Quotations About / On: TIME

  • 21.
    Until that time comes I'll live a thousand hopes, die a thousand times.
    (Edward T. Lowe. Erle C. Kenton. Lawrence Talbot (Lon Chaney), House of Dracula, waiting to see if he's cured, or if he'll turn into the Wolf Man when the moon rises (1945).)
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  • 22.
    Surely there is a time to submit to guidance and a time to take one's own way at all hazards.
    (Thomas Henry Huxley (1825-95), British biologist and educator. Reflection #49, Aphorisms and Reflections, selected by Henrietta A. Huxley, Macmillan (London, 1907).)
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  • 23.
    Now is the time for drinking [nunc est bibendum], now is the time to make the earth shake with dancing.
    (Horace [Quintus Horatius Flaccus] (65-8 B.C.), Roman poet. Odes, bk. 1, ode 37, l. 1 (23 B.C.), trans. by Kate Hughes (1995). Ode on the death of Cleopatra.)
  • 24.
    This time, like all times, is a very good one, if we but know what to do with it.
    (Ralph Waldo Emerson (1803-1882), U.S. essayist, poet, philosopher. Oration, August 31, 1837, delivered before the Phi Beta Kappa Society, Cambridge, Massachusetts. "The American Scholar," Emerson: Essays and Lectures, ed. Joel Porte (1983).)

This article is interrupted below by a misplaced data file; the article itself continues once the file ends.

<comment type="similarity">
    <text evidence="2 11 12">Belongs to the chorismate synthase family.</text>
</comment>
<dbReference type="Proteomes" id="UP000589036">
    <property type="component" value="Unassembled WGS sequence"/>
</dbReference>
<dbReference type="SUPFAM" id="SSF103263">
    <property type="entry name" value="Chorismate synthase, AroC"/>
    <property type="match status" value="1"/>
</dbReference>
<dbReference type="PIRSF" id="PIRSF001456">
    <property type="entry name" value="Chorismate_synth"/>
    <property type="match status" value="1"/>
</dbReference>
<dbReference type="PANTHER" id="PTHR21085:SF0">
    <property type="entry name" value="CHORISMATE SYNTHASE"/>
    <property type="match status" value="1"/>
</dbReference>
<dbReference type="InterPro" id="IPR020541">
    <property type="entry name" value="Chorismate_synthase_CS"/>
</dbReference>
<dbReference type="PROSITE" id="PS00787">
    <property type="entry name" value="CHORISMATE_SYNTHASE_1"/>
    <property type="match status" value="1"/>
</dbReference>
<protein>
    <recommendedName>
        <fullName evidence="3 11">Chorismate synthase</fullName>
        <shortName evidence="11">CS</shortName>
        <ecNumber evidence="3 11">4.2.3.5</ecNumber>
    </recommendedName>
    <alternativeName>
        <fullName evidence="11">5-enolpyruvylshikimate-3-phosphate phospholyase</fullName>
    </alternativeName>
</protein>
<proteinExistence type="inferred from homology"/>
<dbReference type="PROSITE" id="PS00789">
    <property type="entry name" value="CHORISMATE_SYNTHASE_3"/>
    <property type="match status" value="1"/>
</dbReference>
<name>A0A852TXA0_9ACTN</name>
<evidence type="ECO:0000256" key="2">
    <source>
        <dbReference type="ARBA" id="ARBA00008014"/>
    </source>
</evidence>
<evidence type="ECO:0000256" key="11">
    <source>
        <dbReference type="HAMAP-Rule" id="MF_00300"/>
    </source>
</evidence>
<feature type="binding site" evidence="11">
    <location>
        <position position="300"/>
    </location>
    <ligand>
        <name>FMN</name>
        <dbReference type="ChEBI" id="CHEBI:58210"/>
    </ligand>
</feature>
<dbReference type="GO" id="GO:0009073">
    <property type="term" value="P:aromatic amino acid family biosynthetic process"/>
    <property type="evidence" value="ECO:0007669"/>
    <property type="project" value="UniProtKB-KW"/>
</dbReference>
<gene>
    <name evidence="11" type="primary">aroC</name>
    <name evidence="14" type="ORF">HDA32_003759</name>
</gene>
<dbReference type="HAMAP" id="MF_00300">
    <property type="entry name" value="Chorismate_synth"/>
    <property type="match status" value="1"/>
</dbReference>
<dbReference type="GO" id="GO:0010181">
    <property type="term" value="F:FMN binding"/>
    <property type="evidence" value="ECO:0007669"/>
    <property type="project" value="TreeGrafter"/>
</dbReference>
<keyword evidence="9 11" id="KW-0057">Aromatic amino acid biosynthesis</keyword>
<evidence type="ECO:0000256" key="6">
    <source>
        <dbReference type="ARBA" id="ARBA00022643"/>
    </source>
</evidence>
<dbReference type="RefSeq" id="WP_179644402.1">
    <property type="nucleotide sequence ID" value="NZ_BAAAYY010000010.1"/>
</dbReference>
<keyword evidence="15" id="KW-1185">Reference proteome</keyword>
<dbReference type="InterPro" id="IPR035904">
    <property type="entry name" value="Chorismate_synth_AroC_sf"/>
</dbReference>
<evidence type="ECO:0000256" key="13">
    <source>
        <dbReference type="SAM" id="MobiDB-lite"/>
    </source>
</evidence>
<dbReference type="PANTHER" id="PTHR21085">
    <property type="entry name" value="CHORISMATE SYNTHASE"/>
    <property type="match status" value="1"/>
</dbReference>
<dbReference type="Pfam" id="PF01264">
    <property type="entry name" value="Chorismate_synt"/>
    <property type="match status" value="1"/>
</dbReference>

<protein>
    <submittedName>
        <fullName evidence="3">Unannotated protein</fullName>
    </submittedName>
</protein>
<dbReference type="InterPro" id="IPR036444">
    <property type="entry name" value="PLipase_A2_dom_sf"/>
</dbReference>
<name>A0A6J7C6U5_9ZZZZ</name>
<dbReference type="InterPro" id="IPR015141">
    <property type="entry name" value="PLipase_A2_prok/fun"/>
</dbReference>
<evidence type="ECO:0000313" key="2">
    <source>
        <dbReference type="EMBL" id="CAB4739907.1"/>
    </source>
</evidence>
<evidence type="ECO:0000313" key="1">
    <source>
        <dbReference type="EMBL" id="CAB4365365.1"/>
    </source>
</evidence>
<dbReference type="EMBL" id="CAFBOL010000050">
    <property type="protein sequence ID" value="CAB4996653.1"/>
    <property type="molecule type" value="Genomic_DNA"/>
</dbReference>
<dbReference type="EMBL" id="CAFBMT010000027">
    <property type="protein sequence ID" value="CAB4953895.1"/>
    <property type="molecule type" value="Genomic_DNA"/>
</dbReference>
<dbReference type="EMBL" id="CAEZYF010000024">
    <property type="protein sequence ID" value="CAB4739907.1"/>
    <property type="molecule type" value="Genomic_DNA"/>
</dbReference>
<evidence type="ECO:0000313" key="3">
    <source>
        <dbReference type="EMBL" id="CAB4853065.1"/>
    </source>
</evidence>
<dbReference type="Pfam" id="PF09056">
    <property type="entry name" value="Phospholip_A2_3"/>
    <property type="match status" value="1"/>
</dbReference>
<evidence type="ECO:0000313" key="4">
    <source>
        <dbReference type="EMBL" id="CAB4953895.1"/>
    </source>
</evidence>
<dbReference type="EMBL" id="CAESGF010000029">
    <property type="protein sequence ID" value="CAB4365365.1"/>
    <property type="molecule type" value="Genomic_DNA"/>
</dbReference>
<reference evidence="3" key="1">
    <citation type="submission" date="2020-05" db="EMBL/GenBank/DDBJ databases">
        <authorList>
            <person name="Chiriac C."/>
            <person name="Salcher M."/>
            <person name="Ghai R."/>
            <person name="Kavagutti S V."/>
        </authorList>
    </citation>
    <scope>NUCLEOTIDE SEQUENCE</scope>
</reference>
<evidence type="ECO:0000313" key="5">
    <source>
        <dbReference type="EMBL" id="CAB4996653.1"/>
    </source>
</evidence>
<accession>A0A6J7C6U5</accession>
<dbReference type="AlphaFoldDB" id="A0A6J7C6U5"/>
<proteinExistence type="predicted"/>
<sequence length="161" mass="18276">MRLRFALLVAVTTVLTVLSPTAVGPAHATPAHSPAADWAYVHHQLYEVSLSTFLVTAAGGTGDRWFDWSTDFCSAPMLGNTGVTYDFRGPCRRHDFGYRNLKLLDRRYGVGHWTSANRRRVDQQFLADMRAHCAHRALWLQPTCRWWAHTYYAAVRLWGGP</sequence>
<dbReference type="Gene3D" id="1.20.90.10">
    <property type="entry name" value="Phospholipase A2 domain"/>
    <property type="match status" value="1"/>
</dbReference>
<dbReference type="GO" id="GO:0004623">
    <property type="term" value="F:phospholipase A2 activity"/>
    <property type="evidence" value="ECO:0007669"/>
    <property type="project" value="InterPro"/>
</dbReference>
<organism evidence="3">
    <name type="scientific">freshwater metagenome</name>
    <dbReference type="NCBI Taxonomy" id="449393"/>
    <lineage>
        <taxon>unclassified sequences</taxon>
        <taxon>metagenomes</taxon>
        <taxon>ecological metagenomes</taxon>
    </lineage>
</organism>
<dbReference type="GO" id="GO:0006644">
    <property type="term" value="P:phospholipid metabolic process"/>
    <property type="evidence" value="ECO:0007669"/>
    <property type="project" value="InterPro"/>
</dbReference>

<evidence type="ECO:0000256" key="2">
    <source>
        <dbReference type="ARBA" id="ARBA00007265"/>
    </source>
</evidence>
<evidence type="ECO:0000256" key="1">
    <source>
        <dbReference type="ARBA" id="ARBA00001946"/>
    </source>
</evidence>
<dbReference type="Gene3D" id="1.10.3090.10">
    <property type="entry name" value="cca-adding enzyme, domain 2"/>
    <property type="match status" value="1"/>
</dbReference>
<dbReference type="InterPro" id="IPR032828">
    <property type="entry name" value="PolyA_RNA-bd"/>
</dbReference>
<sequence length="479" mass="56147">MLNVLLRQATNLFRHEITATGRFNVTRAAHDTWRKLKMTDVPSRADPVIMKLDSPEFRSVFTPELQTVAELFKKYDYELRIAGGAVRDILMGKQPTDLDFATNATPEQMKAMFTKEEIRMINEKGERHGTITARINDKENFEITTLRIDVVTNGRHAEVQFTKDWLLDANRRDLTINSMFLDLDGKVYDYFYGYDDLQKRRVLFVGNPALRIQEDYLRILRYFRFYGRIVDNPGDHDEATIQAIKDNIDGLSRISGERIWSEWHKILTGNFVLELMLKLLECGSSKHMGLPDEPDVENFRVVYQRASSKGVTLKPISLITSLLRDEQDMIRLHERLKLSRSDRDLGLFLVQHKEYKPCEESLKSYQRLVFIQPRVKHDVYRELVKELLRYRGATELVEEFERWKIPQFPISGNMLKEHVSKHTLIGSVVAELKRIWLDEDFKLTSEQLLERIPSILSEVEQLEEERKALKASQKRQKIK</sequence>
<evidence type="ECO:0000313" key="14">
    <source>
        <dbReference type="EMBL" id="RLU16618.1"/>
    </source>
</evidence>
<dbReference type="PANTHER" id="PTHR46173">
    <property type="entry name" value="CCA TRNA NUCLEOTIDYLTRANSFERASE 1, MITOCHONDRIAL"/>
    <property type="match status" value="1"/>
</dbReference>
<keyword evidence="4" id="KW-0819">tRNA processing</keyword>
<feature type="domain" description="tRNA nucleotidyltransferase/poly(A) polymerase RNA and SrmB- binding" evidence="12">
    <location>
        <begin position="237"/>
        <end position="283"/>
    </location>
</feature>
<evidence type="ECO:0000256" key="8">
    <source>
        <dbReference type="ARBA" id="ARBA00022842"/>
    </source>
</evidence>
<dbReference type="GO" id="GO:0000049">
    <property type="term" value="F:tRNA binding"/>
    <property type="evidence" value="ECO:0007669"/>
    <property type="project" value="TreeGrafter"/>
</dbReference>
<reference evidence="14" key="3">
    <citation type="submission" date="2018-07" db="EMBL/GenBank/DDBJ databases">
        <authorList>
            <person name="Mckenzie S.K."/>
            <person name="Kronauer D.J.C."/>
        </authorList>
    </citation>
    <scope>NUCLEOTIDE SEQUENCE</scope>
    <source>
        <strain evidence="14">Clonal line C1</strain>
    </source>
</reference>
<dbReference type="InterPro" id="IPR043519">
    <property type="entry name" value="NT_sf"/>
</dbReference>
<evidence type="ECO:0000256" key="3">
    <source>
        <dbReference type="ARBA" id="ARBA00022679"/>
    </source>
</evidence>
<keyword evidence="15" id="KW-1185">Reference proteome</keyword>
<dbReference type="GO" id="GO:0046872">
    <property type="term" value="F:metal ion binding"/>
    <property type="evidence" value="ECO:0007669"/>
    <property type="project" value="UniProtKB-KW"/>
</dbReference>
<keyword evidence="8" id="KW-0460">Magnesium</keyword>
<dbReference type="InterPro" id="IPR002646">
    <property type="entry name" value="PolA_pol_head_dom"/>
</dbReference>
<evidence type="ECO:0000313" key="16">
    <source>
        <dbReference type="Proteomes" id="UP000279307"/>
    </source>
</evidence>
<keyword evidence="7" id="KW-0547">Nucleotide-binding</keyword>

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  • 25.
    Times of heroism are generally times of terror, but the day never shines in which this element may not work.
    (Ralph Waldo Emerson (1803-1882), U.S. essayist, poet, philosopher. "Heroism," Essays, First Series (1841, repr. 1847).)
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  • 26.
    We are time's subjects, and time bids be gone.
    (William Shakespeare (1564-1616), British dramatist, poet. Hastings, in Henry IV, Part 2, act 1, sc. 3, l. 110. Time calls on the rebels to act, not to go on talking.)
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  • 27.
    Education is an admirable thing, but it is well to remember from time to time that nothing that is worth knowing can be taught.
    (Oscar Wilde (1854-1900), Anglo-Irish playwright, author. Gilbert, in The Critic as Artist, pt. 1, published in Intentions (1891).)
  • 28.
    When a work appears to be ahead of its time, it is only the time that is behind the work.
    (Jean Cocteau (1889-1963), French author, filmmaker. (Originally published 1918). Le Coq et l'Arlequin, Le Rappel à L'Ordre (1926), repr. In Collected Works, vol. 9 (1950).)
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  • 29.
    Men have died from time to time, and worms have eaten them, but not for love.
    (William Shakespeare (1564-1616), British dramatist, poet. Rosalind, in As You Like It, act 4, sc. 1, l. 99-101 (1623).)
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  • 30.
    What a pity if we do not live this short time according to the laws of the long time,—the eternal laws!
    (Henry David Thoreau (1817-1862), U.S. philosopher, author, naturalist. Letter, August 10, 1849, to Harrison Blake, in The Writings of Henry David Thoreau, vol. 6, p. 173, Houghton Mifflin (1906).)
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